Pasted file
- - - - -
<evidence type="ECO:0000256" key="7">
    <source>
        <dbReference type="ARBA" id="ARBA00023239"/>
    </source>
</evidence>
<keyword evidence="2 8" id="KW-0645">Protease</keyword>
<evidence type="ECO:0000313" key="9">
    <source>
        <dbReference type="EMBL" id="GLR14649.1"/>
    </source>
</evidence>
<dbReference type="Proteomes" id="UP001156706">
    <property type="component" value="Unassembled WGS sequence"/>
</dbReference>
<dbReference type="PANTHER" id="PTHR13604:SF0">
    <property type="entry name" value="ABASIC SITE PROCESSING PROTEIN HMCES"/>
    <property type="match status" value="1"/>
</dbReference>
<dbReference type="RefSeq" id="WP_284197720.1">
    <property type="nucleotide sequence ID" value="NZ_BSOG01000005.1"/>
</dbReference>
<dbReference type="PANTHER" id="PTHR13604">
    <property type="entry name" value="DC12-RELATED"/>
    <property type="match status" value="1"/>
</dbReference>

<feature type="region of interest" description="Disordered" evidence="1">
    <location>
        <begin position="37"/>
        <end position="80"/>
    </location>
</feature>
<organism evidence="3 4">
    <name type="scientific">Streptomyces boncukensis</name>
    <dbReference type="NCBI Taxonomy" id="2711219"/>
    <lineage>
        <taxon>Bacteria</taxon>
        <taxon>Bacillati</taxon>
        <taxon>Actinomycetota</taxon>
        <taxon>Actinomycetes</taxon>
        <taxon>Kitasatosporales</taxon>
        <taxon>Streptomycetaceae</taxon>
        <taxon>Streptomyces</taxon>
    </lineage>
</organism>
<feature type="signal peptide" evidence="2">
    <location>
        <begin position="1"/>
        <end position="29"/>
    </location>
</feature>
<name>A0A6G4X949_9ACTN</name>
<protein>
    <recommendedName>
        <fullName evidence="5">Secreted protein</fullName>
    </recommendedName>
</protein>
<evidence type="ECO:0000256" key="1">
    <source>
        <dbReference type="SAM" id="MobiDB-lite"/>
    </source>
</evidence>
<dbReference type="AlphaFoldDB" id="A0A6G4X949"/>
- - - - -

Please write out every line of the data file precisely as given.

<evidence type="ECO:0000256" key="7">
    <source>
        <dbReference type="ARBA" id="ARBA00023239"/>
    </source>
</evidence>
<keyword evidence="2 8" id="KW-0645">Protease</keyword>
<evidence type="ECO:0000313" key="9">
    <source>
        <dbReference type="EMBL" id="GLR14649.1"/>
    </source>
</evidence>
<dbReference type="Proteomes" id="UP001156706">
    <property type="component" value="Unassembled WGS sequence"/>
</dbReference>
<dbReference type="PANTHER" id="PTHR13604:SF0">
    <property type="entry name" value="ABASIC SITE PROCESSING PROTEIN HMCES"/>
    <property type="match status" value="1"/>
</dbReference>
<dbReference type="RefSeq" id="WP_284197720.1">
    <property type="nucleotide sequence ID" value="NZ_BSOG01000005.1"/>
</dbReference>
<dbReference type="PANTHER" id="PTHR13604">
    <property type="entry name" value="DC12-RELATED"/>
    <property type="match status" value="1"/>
</dbReference>

<feature type="region of interest" description="Disordered" evidence="1">
    <location>
        <begin position="37"/>
        <end position="80"/>
    </location>
</feature>
<organism evidence="3 4">
    <name type="scientific">Streptomyces boncukensis</name>
    <dbReference type="NCBI Taxonomy" id="2711219"/>
    <lineage>
        <taxon>Bacteria</taxon>
        <taxon>Bacillati</taxon>
        <taxon>Actinomycetota</taxon>
        <taxon>Actinomycetes</taxon>
        <taxon>Kitasatosporales</taxon>
        <taxon>Streptomycetaceae</taxon>
        <taxon>Streptomyces</taxon>
    </lineage>
</organism>
<feature type="signal peptide" evidence="2">
    <location>
        <begin position="1"/>
        <end position="29"/>
    </location>
</feature>
<name>A0A6G4X949_9ACTN</name>
<protein>
    <recommendedName>
        <fullName evidence="5">Secreted protein</fullName>
    </recommendedName>
</protein>
<evidence type="ECO:0000256" key="1">
    <source>
        <dbReference type="SAM" id="MobiDB-lite"/>
    </source>
</evidence>
<dbReference type="AlphaFoldDB" id="A0A6G4X949"/>